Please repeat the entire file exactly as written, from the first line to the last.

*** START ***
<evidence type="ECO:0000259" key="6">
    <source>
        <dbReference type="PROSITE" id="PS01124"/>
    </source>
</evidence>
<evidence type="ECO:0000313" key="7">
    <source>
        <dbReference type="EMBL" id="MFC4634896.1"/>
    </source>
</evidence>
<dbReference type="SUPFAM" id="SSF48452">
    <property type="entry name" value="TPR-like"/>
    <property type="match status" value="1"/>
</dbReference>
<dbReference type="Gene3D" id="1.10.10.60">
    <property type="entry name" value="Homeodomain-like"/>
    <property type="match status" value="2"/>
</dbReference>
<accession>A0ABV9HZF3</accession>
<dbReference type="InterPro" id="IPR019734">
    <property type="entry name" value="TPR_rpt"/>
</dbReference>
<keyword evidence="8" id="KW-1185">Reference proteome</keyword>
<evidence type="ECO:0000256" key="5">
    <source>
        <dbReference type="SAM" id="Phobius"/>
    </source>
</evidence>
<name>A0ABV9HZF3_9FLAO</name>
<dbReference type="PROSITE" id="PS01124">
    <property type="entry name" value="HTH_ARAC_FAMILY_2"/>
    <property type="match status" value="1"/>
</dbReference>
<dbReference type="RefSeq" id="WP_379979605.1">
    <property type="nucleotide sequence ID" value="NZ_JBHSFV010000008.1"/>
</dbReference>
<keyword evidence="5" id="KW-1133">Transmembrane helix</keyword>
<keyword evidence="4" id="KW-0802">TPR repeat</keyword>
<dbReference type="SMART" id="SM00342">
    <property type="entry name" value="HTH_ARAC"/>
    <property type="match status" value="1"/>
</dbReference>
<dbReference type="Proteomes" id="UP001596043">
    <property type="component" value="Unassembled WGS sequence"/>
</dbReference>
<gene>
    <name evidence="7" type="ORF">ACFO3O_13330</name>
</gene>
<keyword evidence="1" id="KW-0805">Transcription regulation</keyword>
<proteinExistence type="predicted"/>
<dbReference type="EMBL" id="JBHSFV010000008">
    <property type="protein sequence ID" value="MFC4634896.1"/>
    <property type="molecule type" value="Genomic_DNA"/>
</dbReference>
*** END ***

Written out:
<evidence type="ECO:0000259" key="6">
    <source>
        <dbReference type="PROSITE" id="PS01124"/>
    </source>
</evidence>
<evidence type="ECO:0000313" key="7">
    <source>
        <dbReference type="EMBL" id="MFC4634896.1"/>
    </source>
</evidence>
<dbReference type="SUPFAM" id="SSF48452">
    <property type="entry name" value="TPR-like"/>
    <property type="match status" value="1"/>
</dbReference>
<dbReference type="Gene3D" id="1.10.10.60">
    <property type="entry name" value="Homeodomain-like"/>
    <property type="match status" value="2"/>
</dbReference>
<accession>A0ABV9HZF3</accession>
<dbReference type="InterPro" id="IPR019734">
    <property type="entry name" value="TPR_rpt"/>
</dbReference>
<keyword evidence="8" id="KW-1185">Reference proteome</keyword>
<evidence type="ECO:0000256" key="5">
    <source>
        <dbReference type="SAM" id="Phobius"/>
    </source>
</evidence>
<name>A0ABV9HZF3_9FLAO</name>
<dbReference type="PROSITE" id="PS01124">
    <property type="entry name" value="HTH_ARAC_FAMILY_2"/>
    <property type="match status" value="1"/>
</dbReference>
<dbReference type="RefSeq" id="WP_379979605.1">
    <property type="nucleotide sequence ID" value="NZ_JBHSFV010000008.1"/>
</dbReference>
<keyword evidence="5" id="KW-1133">Transmembrane helix</keyword>
<keyword evidence="4" id="KW-0802">TPR repeat</keyword>
<dbReference type="SMART" id="SM00342">
    <property type="entry name" value="HTH_ARAC"/>
    <property type="match status" value="1"/>
</dbReference>
<dbReference type="Proteomes" id="UP001596043">
    <property type="component" value="Unassembled WGS sequence"/>
</dbReference>
<gene>
    <name evidence="7" type="ORF">ACFO3O_13330</name>
</gene>
<keyword evidence="1" id="KW-0805">Transcription regulation</keyword>
<proteinExistence type="predicted"/>
<dbReference type="EMBL" id="JBHSFV010000008">
    <property type="protein sequence ID" value="MFC4634896.1"/>
    <property type="molecule type" value="Genomic_DNA"/>
</dbReference>